posted by jessamyn at 12:58 PM on January 17, 2008

I don't know about BC car auctions but I've been to quite a few car auction places in California, and bought once. As jessamyn says, the opportunities for checking out the cars are very limited, and you can very easily get more trouble than you expected. Auctions are ways to pass cars on without fixing any problems.

So a license isn't all you'd want; you also need a good mechanical knowledge of cars, a good shop to fix the problems at low cost, and luck. (I was lucky, but a friend wasn't.)
posted by anadem at 1:16 PM on January 17, 2008

Best answer: In the Philadelphia area, it's a common service for a dealer/mechanic to take you to such an auction and help you buy a car. I think it costs about $100, and you don't pay unless you end up buying a car. The mechanic also offers what little advice he can give about the car's condition.

Years ago, someone I know went this route, and got burned pretty badly. They didn't even make it home before the car's engine went and required a rebuild.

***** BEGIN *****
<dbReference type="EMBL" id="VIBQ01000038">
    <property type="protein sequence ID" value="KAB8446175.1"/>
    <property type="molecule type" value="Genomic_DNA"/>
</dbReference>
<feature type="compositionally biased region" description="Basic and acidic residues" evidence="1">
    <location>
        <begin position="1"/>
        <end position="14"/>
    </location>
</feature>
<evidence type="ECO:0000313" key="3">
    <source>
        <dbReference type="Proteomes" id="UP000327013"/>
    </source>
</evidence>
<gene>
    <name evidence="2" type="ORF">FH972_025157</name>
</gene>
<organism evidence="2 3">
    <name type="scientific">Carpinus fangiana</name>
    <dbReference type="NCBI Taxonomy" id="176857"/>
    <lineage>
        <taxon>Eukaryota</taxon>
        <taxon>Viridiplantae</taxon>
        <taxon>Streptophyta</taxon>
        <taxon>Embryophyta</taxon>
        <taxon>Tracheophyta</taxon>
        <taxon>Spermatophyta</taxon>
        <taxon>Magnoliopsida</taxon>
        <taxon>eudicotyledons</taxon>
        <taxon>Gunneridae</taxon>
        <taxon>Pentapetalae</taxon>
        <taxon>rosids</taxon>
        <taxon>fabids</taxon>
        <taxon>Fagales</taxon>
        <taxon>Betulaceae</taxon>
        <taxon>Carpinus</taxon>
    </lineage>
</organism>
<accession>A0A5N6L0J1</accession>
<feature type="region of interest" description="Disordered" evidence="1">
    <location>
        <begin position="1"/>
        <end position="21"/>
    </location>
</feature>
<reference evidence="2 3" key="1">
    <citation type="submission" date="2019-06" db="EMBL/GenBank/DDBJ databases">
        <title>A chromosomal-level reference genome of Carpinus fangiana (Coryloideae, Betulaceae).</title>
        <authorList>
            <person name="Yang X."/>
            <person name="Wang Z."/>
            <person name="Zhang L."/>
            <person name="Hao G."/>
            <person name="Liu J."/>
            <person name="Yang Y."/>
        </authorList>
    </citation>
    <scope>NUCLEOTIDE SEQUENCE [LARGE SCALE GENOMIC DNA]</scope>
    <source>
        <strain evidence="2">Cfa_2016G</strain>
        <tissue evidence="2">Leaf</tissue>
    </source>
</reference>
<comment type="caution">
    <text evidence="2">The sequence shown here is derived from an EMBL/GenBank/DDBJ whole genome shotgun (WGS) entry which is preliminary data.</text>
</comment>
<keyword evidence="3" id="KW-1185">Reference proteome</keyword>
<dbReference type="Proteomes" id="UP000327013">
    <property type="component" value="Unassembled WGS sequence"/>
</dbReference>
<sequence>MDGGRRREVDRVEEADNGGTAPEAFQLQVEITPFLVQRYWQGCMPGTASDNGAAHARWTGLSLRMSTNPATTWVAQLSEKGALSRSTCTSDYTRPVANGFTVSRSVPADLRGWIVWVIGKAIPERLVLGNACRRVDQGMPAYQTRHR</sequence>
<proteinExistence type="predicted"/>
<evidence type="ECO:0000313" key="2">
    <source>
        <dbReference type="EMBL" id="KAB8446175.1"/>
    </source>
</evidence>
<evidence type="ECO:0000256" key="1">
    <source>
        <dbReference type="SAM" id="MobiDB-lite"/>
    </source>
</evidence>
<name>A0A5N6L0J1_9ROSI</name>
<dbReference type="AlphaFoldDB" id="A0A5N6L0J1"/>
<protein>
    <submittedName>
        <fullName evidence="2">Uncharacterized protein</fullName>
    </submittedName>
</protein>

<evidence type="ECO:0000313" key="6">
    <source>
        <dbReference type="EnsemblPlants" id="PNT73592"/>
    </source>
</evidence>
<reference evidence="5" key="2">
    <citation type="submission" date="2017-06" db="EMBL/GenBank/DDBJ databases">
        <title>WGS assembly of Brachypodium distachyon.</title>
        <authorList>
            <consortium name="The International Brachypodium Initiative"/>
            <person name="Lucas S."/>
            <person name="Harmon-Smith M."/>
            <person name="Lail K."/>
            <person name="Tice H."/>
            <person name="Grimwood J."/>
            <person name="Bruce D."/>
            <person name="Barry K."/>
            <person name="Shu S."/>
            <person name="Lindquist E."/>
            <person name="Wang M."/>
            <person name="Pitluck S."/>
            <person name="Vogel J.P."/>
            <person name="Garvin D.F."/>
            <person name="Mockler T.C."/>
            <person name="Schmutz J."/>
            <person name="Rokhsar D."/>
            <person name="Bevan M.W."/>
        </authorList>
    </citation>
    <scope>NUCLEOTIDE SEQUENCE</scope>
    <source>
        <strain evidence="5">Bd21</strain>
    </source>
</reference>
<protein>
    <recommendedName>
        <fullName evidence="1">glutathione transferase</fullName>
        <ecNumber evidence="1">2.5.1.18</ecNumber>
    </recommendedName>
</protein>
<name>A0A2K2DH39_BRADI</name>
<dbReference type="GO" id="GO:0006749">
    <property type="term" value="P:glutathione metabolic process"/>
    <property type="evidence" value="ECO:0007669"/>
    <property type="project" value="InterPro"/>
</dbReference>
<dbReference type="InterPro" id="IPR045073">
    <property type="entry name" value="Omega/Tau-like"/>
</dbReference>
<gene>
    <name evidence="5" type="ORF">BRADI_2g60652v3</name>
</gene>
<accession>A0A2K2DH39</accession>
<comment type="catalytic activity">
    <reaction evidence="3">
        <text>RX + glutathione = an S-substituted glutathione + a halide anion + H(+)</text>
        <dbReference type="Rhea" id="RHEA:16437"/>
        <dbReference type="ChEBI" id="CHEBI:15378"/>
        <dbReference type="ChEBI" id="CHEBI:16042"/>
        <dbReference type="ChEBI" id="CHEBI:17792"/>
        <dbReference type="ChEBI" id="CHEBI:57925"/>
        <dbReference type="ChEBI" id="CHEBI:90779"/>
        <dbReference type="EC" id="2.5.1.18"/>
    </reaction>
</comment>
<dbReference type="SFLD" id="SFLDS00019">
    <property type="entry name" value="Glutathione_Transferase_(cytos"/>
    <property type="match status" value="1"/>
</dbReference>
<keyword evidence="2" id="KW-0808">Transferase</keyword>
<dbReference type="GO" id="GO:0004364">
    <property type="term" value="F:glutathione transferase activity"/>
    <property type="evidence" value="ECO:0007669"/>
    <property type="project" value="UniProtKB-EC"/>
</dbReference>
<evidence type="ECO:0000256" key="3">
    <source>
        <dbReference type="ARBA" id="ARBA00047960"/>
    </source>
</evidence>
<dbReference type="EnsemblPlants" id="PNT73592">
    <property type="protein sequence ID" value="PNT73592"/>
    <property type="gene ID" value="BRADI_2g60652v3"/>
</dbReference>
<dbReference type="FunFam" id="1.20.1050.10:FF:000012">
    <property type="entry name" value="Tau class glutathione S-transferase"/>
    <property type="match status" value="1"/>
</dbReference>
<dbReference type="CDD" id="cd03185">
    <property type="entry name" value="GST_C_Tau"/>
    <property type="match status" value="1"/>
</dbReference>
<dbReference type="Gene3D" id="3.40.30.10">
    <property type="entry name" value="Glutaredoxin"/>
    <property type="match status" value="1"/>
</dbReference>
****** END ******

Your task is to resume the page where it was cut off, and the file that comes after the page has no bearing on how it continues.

posted by qvtqht at 1:16 PM on January 17, 2008

One other aspect to keep in mind is that you'll be bidding against people who do this for a living. If they think they can make a profit on it on their lot, they're going to be in the game until the price approaches what you could get it for outside the auction.

If you want to do it for fun that's fine, but don't expect to save much if any money.
posted by maxwelton at 1:17 PM on January 17, 2008

In short: probably not.

As others have mentioned, if you have a particular model/make/year in mind and you have someone who can go and bid on your behalf, you might get a decent deal.

(disclaimer: I work in the wholesale auto industry. mefi-mail me if you want further info.)
posted by jquinby at 1:28 PM on January 17, 2008